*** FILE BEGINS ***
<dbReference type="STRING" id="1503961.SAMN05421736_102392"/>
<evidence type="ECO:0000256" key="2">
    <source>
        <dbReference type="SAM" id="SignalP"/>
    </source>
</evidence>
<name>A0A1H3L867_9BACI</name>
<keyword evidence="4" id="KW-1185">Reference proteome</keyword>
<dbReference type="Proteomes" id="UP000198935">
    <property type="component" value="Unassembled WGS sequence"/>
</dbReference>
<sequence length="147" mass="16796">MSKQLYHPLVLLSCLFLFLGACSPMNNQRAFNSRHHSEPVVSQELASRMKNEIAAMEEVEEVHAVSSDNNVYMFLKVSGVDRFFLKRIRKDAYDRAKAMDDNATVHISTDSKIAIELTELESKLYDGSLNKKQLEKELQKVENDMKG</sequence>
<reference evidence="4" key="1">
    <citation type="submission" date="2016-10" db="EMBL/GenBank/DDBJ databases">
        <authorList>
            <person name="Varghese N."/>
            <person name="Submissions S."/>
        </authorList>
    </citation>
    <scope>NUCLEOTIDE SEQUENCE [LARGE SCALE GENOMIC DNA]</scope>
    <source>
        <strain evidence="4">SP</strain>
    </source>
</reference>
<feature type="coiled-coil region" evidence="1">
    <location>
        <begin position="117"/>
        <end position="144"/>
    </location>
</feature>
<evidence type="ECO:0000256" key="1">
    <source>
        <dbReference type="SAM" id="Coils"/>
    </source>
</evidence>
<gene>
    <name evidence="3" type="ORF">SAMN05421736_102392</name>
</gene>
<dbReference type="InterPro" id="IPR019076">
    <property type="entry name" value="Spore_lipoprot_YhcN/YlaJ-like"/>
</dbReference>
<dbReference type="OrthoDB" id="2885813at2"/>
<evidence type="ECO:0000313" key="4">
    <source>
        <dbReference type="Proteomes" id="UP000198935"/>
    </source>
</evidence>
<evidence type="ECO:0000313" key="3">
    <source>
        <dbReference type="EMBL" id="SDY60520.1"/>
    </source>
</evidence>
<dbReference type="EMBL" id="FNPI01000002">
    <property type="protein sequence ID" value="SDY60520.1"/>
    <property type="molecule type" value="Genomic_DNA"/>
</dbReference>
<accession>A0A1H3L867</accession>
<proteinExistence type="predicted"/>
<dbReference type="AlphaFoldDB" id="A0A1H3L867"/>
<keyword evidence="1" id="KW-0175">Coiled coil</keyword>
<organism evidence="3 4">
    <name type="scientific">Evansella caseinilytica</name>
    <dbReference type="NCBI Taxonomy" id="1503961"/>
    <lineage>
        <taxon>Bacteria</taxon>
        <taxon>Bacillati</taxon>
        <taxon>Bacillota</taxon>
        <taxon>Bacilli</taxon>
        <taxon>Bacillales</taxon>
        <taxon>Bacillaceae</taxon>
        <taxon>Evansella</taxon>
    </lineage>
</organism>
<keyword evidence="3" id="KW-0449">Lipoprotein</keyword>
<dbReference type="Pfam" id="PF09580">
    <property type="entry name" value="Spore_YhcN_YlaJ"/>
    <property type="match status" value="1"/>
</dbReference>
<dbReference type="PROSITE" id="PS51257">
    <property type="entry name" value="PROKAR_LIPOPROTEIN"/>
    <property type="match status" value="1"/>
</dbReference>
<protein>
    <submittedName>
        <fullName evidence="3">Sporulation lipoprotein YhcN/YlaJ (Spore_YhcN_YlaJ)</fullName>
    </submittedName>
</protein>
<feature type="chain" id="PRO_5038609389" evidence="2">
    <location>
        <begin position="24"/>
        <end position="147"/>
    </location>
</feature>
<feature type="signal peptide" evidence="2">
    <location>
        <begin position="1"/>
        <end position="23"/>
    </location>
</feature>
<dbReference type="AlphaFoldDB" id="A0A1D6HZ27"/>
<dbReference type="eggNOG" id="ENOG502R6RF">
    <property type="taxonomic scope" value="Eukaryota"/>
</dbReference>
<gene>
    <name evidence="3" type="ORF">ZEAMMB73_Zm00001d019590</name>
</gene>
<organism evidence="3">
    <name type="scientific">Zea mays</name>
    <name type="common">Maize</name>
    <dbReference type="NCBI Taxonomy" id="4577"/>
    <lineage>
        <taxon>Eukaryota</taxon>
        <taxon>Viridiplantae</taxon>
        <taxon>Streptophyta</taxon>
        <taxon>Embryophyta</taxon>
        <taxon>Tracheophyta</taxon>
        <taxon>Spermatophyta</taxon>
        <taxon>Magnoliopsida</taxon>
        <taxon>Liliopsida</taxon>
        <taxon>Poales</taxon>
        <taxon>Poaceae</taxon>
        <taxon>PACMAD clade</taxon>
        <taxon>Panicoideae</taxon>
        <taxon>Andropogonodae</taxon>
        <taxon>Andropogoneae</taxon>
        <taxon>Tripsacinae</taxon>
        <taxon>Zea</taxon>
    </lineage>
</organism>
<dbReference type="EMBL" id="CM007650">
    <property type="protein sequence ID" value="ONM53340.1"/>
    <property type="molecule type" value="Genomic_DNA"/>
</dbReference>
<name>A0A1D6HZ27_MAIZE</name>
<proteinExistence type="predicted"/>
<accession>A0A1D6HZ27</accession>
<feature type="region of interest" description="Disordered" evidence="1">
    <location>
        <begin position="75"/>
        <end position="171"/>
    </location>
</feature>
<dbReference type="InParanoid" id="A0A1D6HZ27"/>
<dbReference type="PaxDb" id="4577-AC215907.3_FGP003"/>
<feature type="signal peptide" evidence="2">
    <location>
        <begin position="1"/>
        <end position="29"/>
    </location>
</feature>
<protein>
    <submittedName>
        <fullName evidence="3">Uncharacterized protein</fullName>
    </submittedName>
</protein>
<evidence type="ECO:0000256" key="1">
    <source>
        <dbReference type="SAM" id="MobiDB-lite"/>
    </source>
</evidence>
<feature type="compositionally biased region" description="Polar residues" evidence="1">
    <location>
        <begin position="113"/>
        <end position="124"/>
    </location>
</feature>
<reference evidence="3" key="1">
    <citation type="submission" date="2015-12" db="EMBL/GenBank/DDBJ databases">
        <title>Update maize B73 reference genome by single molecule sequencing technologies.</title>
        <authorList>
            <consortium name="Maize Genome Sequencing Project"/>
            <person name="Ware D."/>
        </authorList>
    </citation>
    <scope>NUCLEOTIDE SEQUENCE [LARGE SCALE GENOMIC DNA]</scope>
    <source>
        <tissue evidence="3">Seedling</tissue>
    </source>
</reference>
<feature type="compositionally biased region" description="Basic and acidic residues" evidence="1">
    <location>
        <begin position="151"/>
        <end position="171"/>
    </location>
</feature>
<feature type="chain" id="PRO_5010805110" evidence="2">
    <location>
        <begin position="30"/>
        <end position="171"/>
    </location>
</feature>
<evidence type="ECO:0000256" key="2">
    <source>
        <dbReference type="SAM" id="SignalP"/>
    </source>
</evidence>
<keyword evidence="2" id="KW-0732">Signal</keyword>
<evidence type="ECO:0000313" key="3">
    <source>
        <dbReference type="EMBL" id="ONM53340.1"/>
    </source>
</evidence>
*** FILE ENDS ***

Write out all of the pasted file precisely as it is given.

<dbReference type="STRING" id="1503961.SAMN05421736_102392"/>
<evidence type="ECO:0000256" key="2">
    <source>
        <dbReference type="SAM" id="SignalP"/>
    </source>
</evidence>
<name>A0A1H3L867_9BACI</name>
<keyword evidence="4" id="KW-1185">Reference proteome</keyword>
<dbReference type="Proteomes" id="UP000198935">
    <property type="component" value="Unassembled WGS sequence"/>
</dbReference>
<sequence length="147" mass="16796">MSKQLYHPLVLLSCLFLFLGACSPMNNQRAFNSRHHSEPVVSQELASRMKNEIAAMEEVEEVHAVSSDNNVYMFLKVSGVDRFFLKRIRKDAYDRAKAMDDNATVHISTDSKIAIELTELESKLYDGSLNKKQLEKELQKVENDMKG</sequence>
<reference evidence="4" key="1">
    <citation type="submission" date="2016-10" db="EMBL/GenBank/DDBJ databases">
        <authorList>
            <person name="Varghese N."/>
            <person name="Submissions S."/>
        </authorList>
    </citation>
    <scope>NUCLEOTIDE SEQUENCE [LARGE SCALE GENOMIC DNA]</scope>
    <source>
        <strain evidence="4">SP</strain>
    </source>
</reference>
<feature type="coiled-coil region" evidence="1">
    <location>
        <begin position="117"/>
        <end position="144"/>
    </location>
</feature>
<evidence type="ECO:0000256" key="1">
    <source>
        <dbReference type="SAM" id="Coils"/>
    </source>
</evidence>
<gene>
    <name evidence="3" type="ORF">SAMN05421736_102392</name>
</gene>
<dbReference type="InterPro" id="IPR019076">
    <property type="entry name" value="Spore_lipoprot_YhcN/YlaJ-like"/>
</dbReference>
<dbReference type="OrthoDB" id="2885813at2"/>
<evidence type="ECO:0000313" key="4">
    <source>
        <dbReference type="Proteomes" id="UP000198935"/>
    </source>
</evidence>
<evidence type="ECO:0000313" key="3">
    <source>
        <dbReference type="EMBL" id="SDY60520.1"/>
    </source>
</evidence>
<dbReference type="EMBL" id="FNPI01000002">
    <property type="protein sequence ID" value="SDY60520.1"/>
    <property type="molecule type" value="Genomic_DNA"/>
</dbReference>
<accession>A0A1H3L867</accession>
<proteinExistence type="predicted"/>
<dbReference type="AlphaFoldDB" id="A0A1H3L867"/>
<keyword evidence="1" id="KW-0175">Coiled coil</keyword>
<organism evidence="3 4">
    <name type="scientific">Evansella caseinilytica</name>
    <dbReference type="NCBI Taxonomy" id="1503961"/>
    <lineage>
        <taxon>Bacteria</taxon>
        <taxon>Bacillati</taxon>
        <taxon>Bacillota</taxon>
        <taxon>Bacilli</taxon>
        <taxon>Bacillales</taxon>
        <taxon>Bacillaceae</taxon>
        <taxon>Evansella</taxon>
    </lineage>
</organism>
<keyword evidence="3" id="KW-0449">Lipoprotein</keyword>
<dbReference type="Pfam" id="PF09580">
    <property type="entry name" value="Spore_YhcN_YlaJ"/>
    <property type="match status" value="1"/>
</dbReference>
<dbReference type="PROSITE" id="PS51257">
    <property type="entry name" value="PROKAR_LIPOPROTEIN"/>
    <property type="match status" value="1"/>
</dbReference>
<protein>
    <submittedName>
        <fullName evidence="3">Sporulation lipoprotein YhcN/YlaJ (Spore_YhcN_YlaJ)</fullName>
    </submittedName>
</protein>
<feature type="chain" id="PRO_5038609389" evidence="2">
    <location>
        <begin position="24"/>
        <end position="147"/>
    </location>
</feature>
<feature type="signal peptide" evidence="2">
    <location>
        <begin position="1"/>
        <end position="23"/>
    </location>
</feature>
<dbReference type="AlphaFoldDB" id="A0A1D6HZ27"/>
<dbReference type="eggNOG" id="ENOG502R6RF">
    <property type="taxonomic scope" value="Eukaryota"/>
</dbReference>
<gene>
    <name evidence="3" type="ORF">ZEAMMB73_Zm00001d019590</name>
</gene>
<organism evidence="3">
    <name type="scientific">Zea mays</name>
    <name type="common">Maize</name>
    <dbReference type="NCBI Taxonomy" id="4577"/>
    <lineage>
        <taxon>Eukaryota</taxon>
        <taxon>Viridiplantae</taxon>
        <taxon>Streptophyta</taxon>
        <taxon>Embryophyta</taxon>
        <taxon>Tracheophyta</taxon>
        <taxon>Spermatophyta</taxon>
        <taxon>Magnoliopsida</taxon>
        <taxon>Liliopsida</taxon>
        <taxon>Poales</taxon>
        <taxon>Poaceae</taxon>
        <taxon>PACMAD clade</taxon>
        <taxon>Panicoideae</taxon>
        <taxon>Andropogonodae</taxon>
        <taxon>Andropogoneae</taxon>
        <taxon>Tripsacinae</taxon>
        <taxon>Zea</taxon>
    </lineage>
</organism>
<dbReference type="EMBL" id="CM007650">
    <property type="protein sequence ID" value="ONM53340.1"/>
    <property type="molecule type" value="Genomic_DNA"/>
</dbReference>
<name>A0A1D6HZ27_MAIZE</name>
<proteinExistence type="predicted"/>
<accession>A0A1D6HZ27</accession>
<feature type="region of interest" description="Disordered" evidence="1">
    <location>
        <begin position="75"/>
        <end position="171"/>
    </location>
</feature>
<dbReference type="InParanoid" id="A0A1D6HZ27"/>
<dbReference type="PaxDb" id="4577-AC215907.3_FGP003"/>
<feature type="signal peptide" evidence="2">
    <location>
        <begin position="1"/>
        <end position="29"/>
    </location>
</feature>
<protein>
    <submittedName>
        <fullName evidence="3">Uncharacterized protein</fullName>
    </submittedName>
</protein>
<evidence type="ECO:0000256" key="1">
    <source>
        <dbReference type="SAM" id="MobiDB-lite"/>
    </source>
</evidence>
<feature type="compositionally biased region" description="Polar residues" evidence="1">
    <location>
        <begin position="113"/>
        <end position="124"/>
    </location>
</feature>
<reference evidence="3" key="1">
    <citation type="submission" date="2015-12" db="EMBL/GenBank/DDBJ databases">
        <title>Update maize B73 reference genome by single molecule sequencing technologies.</title>
        <authorList>
            <consortium name="Maize Genome Sequencing Project"/>
            <person name="Ware D."/>
        </authorList>
    </citation>
    <scope>NUCLEOTIDE SEQUENCE [LARGE SCALE GENOMIC DNA]</scope>
    <source>
        <tissue evidence="3">Seedling</tissue>
    </source>
</reference>
<feature type="compositionally biased region" description="Basic and acidic residues" evidence="1">
    <location>
        <begin position="151"/>
        <end position="171"/>
    </location>
</feature>
<feature type="chain" id="PRO_5010805110" evidence="2">
    <location>
        <begin position="30"/>
        <end position="171"/>
    </location>
</feature>
<evidence type="ECO:0000256" key="2">
    <source>
        <dbReference type="SAM" id="SignalP"/>
    </source>
</evidence>
<keyword evidence="2" id="KW-0732">Signal</keyword>
<evidence type="ECO:0000313" key="3">
    <source>
        <dbReference type="EMBL" id="ONM53340.1"/>
    </source>
</evidence>